Demonstration of Particulate Matter (PM) Sensor in Post-DPF Environment
This page updated March 2, 2010
Chair’s Air Pollution Seminar
Wednesday, April 7,
Particulate Matter (PM) Sensor
Brian Krafthefer, P.E.
engine control systems for diesel engines are being required to achieve
lower emissions and also to verify that these systems are functioning
while the vehicle is operating. This is preferred to
conducting system checks with the vehicle pulled off-road.
The California Air Resources Board (CARB) also requires certification
that recommended on-board diagnostic (OBD) levels are not being
exceeded. Moreover, there is a need for rapid determination
of a failed diesel particulate filter (DPF), especially during engine
operation, to indicate that maintenance or replacement is
needed. As DPF failure occurs, higher particle mass
concentrations begin to exit the after-treatment systems.
Failures of the DPF may occur where these particle mass concentrations
begin to exceed the EPA emissions certification levels of 0.01gm/bhp-hr
and ultimately the higher OBD level of 0.05 gm/bhp-hr.
Current methods of determining DPF failure rely on monitoring the
pressure drop across the DPF due the decrease in flow restrictions
within the DPF itself. A method of directly measuring
particle mass would ultimately be preferential since the failure
conditions could be directly determined by the amount of mass passing
through the DPF and would be directly correlated to the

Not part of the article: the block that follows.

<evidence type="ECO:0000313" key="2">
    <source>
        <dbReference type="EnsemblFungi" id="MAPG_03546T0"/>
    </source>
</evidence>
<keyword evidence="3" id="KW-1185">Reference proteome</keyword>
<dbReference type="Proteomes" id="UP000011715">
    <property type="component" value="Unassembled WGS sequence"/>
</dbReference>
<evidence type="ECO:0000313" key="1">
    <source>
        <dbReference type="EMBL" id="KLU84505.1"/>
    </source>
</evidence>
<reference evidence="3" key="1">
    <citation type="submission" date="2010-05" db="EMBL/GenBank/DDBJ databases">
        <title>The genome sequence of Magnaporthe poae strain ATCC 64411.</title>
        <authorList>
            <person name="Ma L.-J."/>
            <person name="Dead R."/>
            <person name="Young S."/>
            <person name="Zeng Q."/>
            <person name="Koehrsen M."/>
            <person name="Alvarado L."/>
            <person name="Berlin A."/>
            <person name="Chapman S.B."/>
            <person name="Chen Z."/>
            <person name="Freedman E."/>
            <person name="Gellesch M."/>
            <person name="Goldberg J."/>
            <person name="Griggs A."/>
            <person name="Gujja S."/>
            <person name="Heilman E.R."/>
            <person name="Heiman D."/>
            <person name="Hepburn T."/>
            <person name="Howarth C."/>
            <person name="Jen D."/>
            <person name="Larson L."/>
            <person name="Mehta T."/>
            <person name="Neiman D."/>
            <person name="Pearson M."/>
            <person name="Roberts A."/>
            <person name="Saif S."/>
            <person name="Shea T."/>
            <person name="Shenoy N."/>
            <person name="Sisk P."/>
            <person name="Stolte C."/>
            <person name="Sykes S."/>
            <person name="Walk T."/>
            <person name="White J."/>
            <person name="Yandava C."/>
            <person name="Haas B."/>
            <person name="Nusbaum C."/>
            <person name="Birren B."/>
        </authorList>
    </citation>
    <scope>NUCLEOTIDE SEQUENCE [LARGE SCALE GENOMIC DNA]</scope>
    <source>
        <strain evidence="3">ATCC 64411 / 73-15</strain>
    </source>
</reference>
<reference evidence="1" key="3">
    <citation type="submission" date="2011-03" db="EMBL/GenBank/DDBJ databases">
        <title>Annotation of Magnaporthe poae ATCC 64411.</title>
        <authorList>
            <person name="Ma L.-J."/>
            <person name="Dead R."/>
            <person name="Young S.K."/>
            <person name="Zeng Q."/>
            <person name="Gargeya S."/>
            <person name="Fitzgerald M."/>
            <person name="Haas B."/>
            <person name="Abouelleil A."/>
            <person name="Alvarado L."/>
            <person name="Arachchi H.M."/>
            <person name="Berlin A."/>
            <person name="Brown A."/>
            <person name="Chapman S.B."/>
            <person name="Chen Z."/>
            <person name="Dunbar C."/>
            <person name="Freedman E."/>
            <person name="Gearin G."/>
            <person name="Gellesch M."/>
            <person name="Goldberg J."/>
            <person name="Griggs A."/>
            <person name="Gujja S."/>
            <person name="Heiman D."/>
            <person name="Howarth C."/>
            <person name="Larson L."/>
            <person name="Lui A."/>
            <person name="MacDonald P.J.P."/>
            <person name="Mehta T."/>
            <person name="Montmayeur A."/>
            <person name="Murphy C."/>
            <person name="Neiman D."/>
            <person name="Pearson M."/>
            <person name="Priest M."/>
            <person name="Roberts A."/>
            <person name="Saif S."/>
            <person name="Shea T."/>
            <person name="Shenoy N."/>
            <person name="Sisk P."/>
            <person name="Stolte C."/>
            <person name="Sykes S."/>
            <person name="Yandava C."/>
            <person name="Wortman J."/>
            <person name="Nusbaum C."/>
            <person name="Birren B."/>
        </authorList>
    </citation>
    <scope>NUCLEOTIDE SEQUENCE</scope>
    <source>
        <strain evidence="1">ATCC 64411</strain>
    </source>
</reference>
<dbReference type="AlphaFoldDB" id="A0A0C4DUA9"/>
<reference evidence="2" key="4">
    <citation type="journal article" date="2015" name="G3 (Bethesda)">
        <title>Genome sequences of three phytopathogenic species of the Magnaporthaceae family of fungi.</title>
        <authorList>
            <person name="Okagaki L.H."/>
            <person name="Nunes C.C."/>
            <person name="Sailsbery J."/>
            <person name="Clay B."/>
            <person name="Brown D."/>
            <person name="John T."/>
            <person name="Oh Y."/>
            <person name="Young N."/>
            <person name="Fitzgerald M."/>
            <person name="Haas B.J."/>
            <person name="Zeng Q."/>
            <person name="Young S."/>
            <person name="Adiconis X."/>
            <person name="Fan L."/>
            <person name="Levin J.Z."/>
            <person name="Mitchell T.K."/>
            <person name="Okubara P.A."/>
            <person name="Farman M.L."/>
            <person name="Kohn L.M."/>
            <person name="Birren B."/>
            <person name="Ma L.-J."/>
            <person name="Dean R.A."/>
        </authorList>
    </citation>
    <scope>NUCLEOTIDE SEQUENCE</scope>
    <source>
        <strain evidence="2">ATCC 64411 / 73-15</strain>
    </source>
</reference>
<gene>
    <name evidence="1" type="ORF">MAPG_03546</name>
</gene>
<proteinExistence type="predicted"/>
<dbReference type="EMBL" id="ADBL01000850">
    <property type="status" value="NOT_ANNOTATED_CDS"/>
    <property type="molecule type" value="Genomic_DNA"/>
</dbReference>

The Intent of the PM sensor demonstration program is to test a developed particulate mass (PM) sensor concept for operation in the post-DPF environment of the after-treatment system for diesel engines. This sensor will have the capability of determining particle mass concentration within this environment and will, hopefully, be able to detect the failure of the DPF to maintain the OBD criteria for emissions. At this point in time, there is an incomplete understanding of the particle-charge characteristics in this environment. Since the detection mechanism of the PM sensor relies heavily on the charge particle characteristics, a better understanding of the charge nature of these particles in the post DPF environment is also needed. In the ICAT project, Honeywell evaluated the sensors in an on-engine application using both a functional as well as a failing DPF to provide the conditions resulting in post-DPF particle mass concentrations that approached the 5x certification levels of 0.05 gm/bhp-hr. The project examined the probe’s time response and signal accuracy by comparing measurements with calibrated particle measuring equipment and with gravimetric measurements.
Brian Krafthefer, P.E.,
a research scientist with Honeywell’s Sensors and Wireless Laboratory
at Honeywell Automation and Control Solutions and is the project
manager on this program. His main areas of research are gas
and particle sensors for ambient air and harsh environments.
These programs conduct both modeling on, and experimental development
of gas and particle sensors. Current projects include high
temperature gas sensing of combustion gases.
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